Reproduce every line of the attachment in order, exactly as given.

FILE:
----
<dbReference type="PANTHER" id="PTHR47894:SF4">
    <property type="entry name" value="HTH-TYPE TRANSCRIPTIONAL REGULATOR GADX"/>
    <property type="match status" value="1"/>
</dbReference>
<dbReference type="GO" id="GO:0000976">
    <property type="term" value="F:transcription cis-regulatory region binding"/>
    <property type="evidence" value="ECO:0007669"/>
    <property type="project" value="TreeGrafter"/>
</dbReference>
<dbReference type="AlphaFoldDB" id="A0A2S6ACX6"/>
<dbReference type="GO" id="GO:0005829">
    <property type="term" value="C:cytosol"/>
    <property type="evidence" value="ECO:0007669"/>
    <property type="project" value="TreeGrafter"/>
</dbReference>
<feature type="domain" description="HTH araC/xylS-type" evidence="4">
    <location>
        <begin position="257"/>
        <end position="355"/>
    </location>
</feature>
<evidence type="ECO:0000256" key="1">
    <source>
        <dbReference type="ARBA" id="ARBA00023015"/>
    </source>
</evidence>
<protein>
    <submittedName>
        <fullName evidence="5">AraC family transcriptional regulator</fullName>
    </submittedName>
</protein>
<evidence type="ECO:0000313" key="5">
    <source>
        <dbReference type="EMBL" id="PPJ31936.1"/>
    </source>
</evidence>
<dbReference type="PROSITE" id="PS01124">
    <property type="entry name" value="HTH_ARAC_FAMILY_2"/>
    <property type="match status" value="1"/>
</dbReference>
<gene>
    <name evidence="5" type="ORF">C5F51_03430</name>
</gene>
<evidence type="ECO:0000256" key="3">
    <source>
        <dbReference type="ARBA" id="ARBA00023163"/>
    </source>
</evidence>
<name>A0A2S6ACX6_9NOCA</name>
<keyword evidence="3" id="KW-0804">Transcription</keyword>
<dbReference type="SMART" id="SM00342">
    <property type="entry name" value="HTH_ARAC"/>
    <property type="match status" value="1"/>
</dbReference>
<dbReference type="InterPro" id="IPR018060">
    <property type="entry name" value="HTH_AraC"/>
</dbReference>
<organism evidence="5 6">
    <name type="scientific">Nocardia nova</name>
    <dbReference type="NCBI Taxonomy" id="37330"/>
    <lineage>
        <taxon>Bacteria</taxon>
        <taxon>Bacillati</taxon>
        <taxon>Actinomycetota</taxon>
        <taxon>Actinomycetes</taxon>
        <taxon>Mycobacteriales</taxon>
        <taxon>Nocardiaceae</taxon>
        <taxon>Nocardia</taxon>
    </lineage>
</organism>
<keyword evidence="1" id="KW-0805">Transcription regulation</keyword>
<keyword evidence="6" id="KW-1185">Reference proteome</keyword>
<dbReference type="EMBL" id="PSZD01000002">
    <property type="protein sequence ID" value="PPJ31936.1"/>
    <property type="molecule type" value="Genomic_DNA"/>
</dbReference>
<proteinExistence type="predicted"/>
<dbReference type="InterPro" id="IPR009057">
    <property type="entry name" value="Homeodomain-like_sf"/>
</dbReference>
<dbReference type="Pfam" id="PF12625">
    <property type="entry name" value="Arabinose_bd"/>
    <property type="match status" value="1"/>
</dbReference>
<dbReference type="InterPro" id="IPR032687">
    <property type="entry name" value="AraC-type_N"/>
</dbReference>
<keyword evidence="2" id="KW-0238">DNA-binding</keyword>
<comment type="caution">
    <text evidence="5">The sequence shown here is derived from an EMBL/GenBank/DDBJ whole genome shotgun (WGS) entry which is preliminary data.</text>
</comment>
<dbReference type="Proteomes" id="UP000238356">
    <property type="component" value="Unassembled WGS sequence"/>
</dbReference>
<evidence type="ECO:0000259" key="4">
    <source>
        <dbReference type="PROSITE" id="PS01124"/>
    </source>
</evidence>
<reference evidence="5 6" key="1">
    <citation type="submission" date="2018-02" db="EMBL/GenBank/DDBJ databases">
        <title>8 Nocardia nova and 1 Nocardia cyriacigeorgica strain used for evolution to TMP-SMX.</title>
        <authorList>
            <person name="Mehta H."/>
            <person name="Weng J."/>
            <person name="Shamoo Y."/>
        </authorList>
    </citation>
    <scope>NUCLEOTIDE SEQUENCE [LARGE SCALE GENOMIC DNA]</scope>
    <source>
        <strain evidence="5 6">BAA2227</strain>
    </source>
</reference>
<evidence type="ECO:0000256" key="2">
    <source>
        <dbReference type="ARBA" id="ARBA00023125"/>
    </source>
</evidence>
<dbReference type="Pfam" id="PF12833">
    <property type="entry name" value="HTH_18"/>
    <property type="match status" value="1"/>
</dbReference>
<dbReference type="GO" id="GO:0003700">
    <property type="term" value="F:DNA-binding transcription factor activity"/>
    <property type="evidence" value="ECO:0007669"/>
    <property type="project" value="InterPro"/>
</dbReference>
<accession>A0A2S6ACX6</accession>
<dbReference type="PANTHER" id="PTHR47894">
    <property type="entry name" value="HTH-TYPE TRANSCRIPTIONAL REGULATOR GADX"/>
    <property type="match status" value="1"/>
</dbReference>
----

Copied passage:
<dbReference type="PANTHER" id="PTHR47894:SF4">
    <property type="entry name" value="HTH-TYPE TRANSCRIPTIONAL REGULATOR GADX"/>
    <property type="match status" value="1"/>
</dbReference>
<dbReference type="GO" id="GO:0000976">
    <property type="term" value="F:transcription cis-regulatory region binding"/>
    <property type="evidence" value="ECO:0007669"/>
    <property type="project" value="TreeGrafter"/>
</dbReference>
<dbReference type="AlphaFoldDB" id="A0A2S6ACX6"/>
<dbReference type="GO" id="GO:0005829">
    <property type="term" value="C:cytosol"/>
    <property type="evidence" value="ECO:0007669"/>
    <property type="project" value="TreeGrafter"/>
</dbReference>
<feature type="domain" description="HTH araC/xylS-type" evidence="4">
    <location>
        <begin position="257"/>
        <end position="355"/>
    </location>
</feature>
<evidence type="ECO:0000256" key="1">
    <source>
        <dbReference type="ARBA" id="ARBA00023015"/>
    </source>
</evidence>
<protein>
    <submittedName>
        <fullName evidence="5">AraC family transcriptional regulator</fullName>
    </submittedName>
</protein>
<evidence type="ECO:0000313" key="5">
    <source>
        <dbReference type="EMBL" id="PPJ31936.1"/>
    </source>
</evidence>
<dbReference type="PROSITE" id="PS01124">
    <property type="entry name" value="HTH_ARAC_FAMILY_2"/>
    <property type="match status" value="1"/>
</dbReference>
<gene>
    <name evidence="5" type="ORF">C5F51_03430</name>
</gene>
<evidence type="ECO:0000256" key="3">
    <source>
        <dbReference type="ARBA" id="ARBA00023163"/>
    </source>
</evidence>
<name>A0A2S6ACX6_9NOCA</name>
<keyword evidence="3" id="KW-0804">Transcription</keyword>
<dbReference type="SMART" id="SM00342">
    <property type="entry name" value="HTH_ARAC"/>
    <property type="match status" value="1"/>
</dbReference>
<dbReference type="InterPro" id="IPR018060">
    <property type="entry name" value="HTH_AraC"/>
</dbReference>
<organism evidence="5 6">
    <name type="scientific">Nocardia nova</name>
    <dbReference type="NCBI Taxonomy" id="37330"/>
    <lineage>
        <taxon>Bacteria</taxon>
        <taxon>Bacillati</taxon>
        <taxon>Actinomycetota</taxon>
        <taxon>Actinomycetes</taxon>
        <taxon>Mycobacteriales</taxon>
        <taxon>Nocardiaceae</taxon>
        <taxon>Nocardia</taxon>
    </lineage>
</organism>
<keyword evidence="1" id="KW-0805">Transcription regulation</keyword>
<keyword evidence="6" id="KW-1185">Reference proteome</keyword>
<dbReference type="EMBL" id="PSZD01000002">
    <property type="protein sequence ID" value="PPJ31936.1"/>
    <property type="molecule type" value="Genomic_DNA"/>
</dbReference>
<proteinExistence type="predicted"/>
<dbReference type="InterPro" id="IPR009057">
    <property type="entry name" value="Homeodomain-like_sf"/>
</dbReference>
<dbReference type="Pfam" id="PF12625">
    <property type="entry name" value="Arabinose_bd"/>
    <property type="match status" value="1"/>
</dbReference>
<dbReference type="InterPro" id="IPR032687">
    <property type="entry name" value="AraC-type_N"/>
</dbReference>
<keyword evidence="2" id="KW-0238">DNA-binding</keyword>
<comment type="caution">
    <text evidence="5">The sequence shown here is derived from an EMBL/GenBank/DDBJ whole genome shotgun (WGS) entry which is preliminary data.</text>
</comment>
<dbReference type="Proteomes" id="UP000238356">
    <property type="component" value="Unassembled WGS sequence"/>
</dbReference>
<evidence type="ECO:0000259" key="4">
    <source>
        <dbReference type="PROSITE" id="PS01124"/>
    </source>
</evidence>
<reference evidence="5 6" key="1">
    <citation type="submission" date="2018-02" db="EMBL/GenBank/DDBJ databases">
        <title>8 Nocardia nova and 1 Nocardia cyriacigeorgica strain used for evolution to TMP-SMX.</title>
        <authorList>
            <person name="Mehta H."/>
            <person name="Weng J."/>
            <person name="Shamoo Y."/>
        </authorList>
    </citation>
    <scope>NUCLEOTIDE SEQUENCE [LARGE SCALE GENOMIC DNA]</scope>
    <source>
        <strain evidence="5 6">BAA2227</strain>
    </source>
</reference>
<evidence type="ECO:0000256" key="2">
    <source>
        <dbReference type="ARBA" id="ARBA00023125"/>
    </source>
</evidence>
<dbReference type="Pfam" id="PF12833">
    <property type="entry name" value="HTH_18"/>
    <property type="match status" value="1"/>
</dbReference>
<dbReference type="GO" id="GO:0003700">
    <property type="term" value="F:DNA-binding transcription factor activity"/>
    <property type="evidence" value="ECO:0007669"/>
    <property type="project" value="InterPro"/>
</dbReference>
<accession>A0A2S6ACX6</accession>
<dbReference type="PANTHER" id="PTHR47894">
    <property type="entry name" value="HTH-TYPE TRANSCRIPTIONAL REGULATOR GADX"/>
    <property type="match status" value="1"/>
</dbReference>